Point II: “Plaintiff rested, relying on the stipulation that it had established its prima facie case. Defendant’s witness was unavailable, and defendant moved to adjourn the trial to a later date to call a witness. Since defendant failed to show good cause, the application to adjourn was denied (NY City Civ Ct Act § 1302 [a]). Plaintiff then moved for a directed verdict on the ground that defendant was not ready to proceed and could not establish its defenses (CPLR 4401). Relying on the stipulation, defendant opposed plaintiff’s motion and cross-moved for a judgment in its favor on the ground that it established timely and proper denials, and that the peer review report and medical records were in evidence.”

(At this point court cites to the Nir test of medical necessity)

“The court acknowledges there are circumstances where a live witness would be required to embellish defendant’s position. Here, the court finds defendant was not required to present an expert witness to testify at trial, particularly since plaintiff did not offer a witness or any evidence whatsoever on rebuttal. Accordingly, the court finds defendant successfully proved lack of medical necessity for four of the tests administered and the related explanation and interpretation of results.”

A true trial on papers….  Remember when the Court in S.J. Pahng, M.D., P.C. v Progressive Northeastern Ins. Co., 2008 NY Slip Op 51537(U)(App. Term 2d Dept. 2008) granted judgment in favor of Defendant based upon a deposition of Defendant’s expert?  Interesting nuance.

Another few fact patterns that have played out numerous times

I am waiting for Mitch Lustig’s comment about how these courts refuse to learn their lesson…

Ortho-Med Surgical Supply, Inc. v Progressive Cas. Ins. Co., 2012 NY Slip Op 50149(U)(App. Term 2d Dept. 2012)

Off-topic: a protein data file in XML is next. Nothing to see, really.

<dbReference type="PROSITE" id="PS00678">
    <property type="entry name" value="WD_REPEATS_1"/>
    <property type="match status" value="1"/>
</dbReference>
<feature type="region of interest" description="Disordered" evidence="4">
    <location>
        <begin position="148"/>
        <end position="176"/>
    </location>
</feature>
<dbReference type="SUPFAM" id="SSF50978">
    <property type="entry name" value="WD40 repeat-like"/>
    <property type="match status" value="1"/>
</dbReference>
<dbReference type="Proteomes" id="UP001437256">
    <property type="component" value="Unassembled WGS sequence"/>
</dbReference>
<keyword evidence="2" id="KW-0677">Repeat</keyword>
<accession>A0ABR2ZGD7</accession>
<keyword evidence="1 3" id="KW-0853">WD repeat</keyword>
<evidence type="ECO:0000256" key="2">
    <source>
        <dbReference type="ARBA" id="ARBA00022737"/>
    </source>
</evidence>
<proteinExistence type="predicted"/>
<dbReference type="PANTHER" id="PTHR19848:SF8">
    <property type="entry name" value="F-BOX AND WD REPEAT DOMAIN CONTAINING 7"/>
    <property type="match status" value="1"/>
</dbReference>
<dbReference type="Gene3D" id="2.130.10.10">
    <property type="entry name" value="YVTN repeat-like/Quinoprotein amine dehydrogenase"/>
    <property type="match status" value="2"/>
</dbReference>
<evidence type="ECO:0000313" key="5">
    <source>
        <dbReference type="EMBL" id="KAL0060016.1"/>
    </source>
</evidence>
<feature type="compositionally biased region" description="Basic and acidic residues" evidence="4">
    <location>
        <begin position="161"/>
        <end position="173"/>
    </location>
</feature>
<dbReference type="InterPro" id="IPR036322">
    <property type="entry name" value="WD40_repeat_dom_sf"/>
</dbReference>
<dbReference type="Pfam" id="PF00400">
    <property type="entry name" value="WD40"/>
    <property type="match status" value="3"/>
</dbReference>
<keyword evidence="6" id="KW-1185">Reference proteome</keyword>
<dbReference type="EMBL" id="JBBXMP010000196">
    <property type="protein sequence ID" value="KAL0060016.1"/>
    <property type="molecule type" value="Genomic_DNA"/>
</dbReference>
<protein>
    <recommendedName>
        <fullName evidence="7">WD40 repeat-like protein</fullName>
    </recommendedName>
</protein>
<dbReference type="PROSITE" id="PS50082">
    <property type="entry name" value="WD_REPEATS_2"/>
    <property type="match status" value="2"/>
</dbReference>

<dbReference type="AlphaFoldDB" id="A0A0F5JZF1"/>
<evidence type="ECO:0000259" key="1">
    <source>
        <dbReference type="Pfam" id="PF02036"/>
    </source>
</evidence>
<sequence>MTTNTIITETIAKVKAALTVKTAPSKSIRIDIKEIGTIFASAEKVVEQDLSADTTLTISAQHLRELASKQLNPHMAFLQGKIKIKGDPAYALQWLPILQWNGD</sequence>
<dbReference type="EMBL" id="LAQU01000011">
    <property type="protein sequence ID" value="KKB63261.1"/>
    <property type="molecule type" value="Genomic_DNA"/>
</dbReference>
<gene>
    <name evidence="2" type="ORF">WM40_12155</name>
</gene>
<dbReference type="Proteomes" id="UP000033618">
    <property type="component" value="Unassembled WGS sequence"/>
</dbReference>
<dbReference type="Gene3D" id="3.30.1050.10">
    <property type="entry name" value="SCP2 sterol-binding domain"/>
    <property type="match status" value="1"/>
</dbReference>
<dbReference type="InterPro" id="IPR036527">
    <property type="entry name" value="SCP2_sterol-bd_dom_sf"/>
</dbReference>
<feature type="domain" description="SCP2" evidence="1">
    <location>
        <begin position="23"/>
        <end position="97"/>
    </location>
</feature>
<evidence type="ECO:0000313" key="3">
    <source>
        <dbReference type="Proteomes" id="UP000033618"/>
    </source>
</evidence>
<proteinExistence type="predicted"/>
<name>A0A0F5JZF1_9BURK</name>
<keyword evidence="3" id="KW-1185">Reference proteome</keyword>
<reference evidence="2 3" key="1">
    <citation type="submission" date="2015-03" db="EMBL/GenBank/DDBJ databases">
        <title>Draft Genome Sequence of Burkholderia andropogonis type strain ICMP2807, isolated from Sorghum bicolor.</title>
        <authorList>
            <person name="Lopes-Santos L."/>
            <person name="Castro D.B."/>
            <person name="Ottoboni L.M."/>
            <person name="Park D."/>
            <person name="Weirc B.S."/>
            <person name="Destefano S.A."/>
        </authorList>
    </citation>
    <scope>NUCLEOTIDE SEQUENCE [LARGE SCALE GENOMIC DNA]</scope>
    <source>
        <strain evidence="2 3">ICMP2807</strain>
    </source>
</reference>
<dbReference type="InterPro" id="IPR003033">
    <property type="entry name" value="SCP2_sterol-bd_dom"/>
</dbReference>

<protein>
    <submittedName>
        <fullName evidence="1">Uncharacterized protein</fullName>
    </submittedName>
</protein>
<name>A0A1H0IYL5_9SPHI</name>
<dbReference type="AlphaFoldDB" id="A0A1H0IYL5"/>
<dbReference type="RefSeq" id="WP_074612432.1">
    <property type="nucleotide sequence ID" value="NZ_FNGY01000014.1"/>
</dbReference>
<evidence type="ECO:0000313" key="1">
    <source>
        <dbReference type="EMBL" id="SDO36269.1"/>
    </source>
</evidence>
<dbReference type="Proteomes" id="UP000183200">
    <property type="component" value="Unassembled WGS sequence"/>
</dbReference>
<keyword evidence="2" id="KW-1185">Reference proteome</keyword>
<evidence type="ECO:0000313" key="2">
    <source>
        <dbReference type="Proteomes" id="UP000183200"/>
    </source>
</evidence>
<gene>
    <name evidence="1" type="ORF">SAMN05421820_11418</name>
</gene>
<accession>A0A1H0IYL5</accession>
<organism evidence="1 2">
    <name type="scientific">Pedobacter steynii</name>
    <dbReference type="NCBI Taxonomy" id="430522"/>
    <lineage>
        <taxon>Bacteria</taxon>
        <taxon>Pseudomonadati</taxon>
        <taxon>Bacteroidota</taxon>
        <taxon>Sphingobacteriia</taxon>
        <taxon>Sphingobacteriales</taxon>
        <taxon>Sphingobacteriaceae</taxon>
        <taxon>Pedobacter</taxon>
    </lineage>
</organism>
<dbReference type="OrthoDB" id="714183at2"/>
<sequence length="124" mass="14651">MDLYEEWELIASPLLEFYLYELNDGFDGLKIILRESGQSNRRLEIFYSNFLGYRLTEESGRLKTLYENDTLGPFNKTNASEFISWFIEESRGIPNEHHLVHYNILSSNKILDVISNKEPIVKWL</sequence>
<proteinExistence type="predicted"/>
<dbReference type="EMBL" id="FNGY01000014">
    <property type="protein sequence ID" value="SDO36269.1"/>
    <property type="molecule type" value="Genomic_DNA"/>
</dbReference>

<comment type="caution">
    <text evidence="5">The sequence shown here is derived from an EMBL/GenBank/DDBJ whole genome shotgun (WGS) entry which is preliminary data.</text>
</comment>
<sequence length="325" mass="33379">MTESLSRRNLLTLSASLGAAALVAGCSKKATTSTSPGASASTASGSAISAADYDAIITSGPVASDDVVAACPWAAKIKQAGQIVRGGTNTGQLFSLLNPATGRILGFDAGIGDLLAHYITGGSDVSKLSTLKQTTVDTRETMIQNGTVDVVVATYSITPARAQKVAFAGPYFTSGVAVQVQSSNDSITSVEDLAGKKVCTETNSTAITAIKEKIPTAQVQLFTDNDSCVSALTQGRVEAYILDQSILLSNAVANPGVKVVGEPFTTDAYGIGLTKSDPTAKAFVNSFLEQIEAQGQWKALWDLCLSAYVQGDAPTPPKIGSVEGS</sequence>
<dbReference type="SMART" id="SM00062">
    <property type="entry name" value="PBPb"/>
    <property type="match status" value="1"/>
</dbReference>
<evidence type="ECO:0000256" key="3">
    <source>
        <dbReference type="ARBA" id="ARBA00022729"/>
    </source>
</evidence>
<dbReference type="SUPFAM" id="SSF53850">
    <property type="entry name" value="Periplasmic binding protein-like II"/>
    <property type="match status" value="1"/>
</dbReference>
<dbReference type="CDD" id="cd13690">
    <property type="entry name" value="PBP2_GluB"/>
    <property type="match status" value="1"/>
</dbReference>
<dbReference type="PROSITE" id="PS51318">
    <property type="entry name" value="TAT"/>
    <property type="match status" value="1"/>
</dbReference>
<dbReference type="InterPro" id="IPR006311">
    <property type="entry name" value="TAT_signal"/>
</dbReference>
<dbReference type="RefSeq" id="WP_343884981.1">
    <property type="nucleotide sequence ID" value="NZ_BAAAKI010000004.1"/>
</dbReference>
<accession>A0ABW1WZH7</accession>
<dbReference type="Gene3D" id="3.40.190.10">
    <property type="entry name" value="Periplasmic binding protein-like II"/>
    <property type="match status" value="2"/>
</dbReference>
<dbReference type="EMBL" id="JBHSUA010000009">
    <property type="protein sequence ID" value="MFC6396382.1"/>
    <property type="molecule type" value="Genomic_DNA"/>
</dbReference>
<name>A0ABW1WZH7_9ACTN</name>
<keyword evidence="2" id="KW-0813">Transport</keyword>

Contrary to the determination of the Civil Court, defendant was not required to annex to its motion papers copies of the medical records which were reviewed by defendant’s peer reviewer (see Elmont Open MRI & Diagnostic Radiology, P.C. v New York Cent. Mut. Fire Ins. Co., 30 Misc 3d 126[A], 2010 NY Slip Op 52222[U] [App Term, 9th & 10th Jud Dists 2010]; Urban Radiology, P.C. v Tri-State Consumer Ins. Co., 27 Misc 3d 140[A], 2010 NY Slip Op 50987[U] [App Term, 2d, 11th & 13th Jud Dists 2010]). Consequently, defendant established its prima facie entitlement to summary judgment (see Delta Diagnostic Radiology, P.C. v Integon Natl. Ins. Co., 24 Misc 3d 136[A], 2009 NY Slip Op 51502[U] [App Term, 2d, 11th & 13th Jud Dists 2009]; Delta Diagnostic Radiology, P.C. v American Tr. Ins. Co., 18 Misc 3d 128[A], 2007 NY Slip Op 52455[U] [App Term, 2d & 11th Jud Dists 2007]; [*2]A. Khodadadi Radiology, P.C. v NY Cent. Mut. Fire Ins. Co., 16 Misc 3d 131[A], 2007 NY Slip Op 51342[U] [App Term, 2d & 11th Jud Dists 2007]).

…”plaintiff “failed to demonstrate that discovery was needed in order to show the existence of a triable issue of fact” (Delta Diagnostic Radiology, P.C. v Interboro Ins. Co., 25 Misc 3d 134[A], 2009 NY Slip Op 52222[U] [App Term, 2d, 11th & 13th Jud Dists 2009]; see also Corwin v Heart Share Human Servs. of NY, 66 AD3d 814 [2009]; GZ Med. & Diagnostic, P.C. v Mercury Ins. Co., 26 Misc 3d 146[A], 2010 NY Slip Op 50491[U] [App Term, 2d, 11th & 13th Jud Dists 2010]).”

New Life Med., P.C. v Geico Ins. Co.,2012 NY Slip Op 50150(U)(App. Term 2d Dept. 2012)(run of the mill medical necessity case)

Total Equip., LLC v Praetorian Ins. Co., 2012 NY Slip Op 50155(U)(App. Term 2d Dept. 2012)(District Nassau County reversed)

Elmont Open MRI & Diagnostic Radiology, P.C. v Tri-State Ins. Co., 2012 NY Slip Op 50170(U)(App. Term 2d Dept. 2012)(District Nassau County reversed).


Medical necessity motion wins in a tough venue

Diagnostic Medicine, P.C. v Clarendon Natl. Ins. Co., 2012 NY Slip Op 50102(U)(App. Term 1st Dept. 2012)

What happened to Pomona v. Geico?  Why did A-minus go sour?

“[Defendant] submitt[ed] competent medical evidence, including a sworn peer review report, that the diagnostic testing giving rise to plaintiff’s claims lacked medical necessity (see CPT Med. Servs., P.C. v NY Cent. Mut. Fire Ins. Co., 18 Misc 3d 87, 88 [2007]). Plaintiff’s opposition consisting of an attorney’s affirmation — unaccompanied by any medical evidence or other competent proof — was insufficient to raise a triable issue.”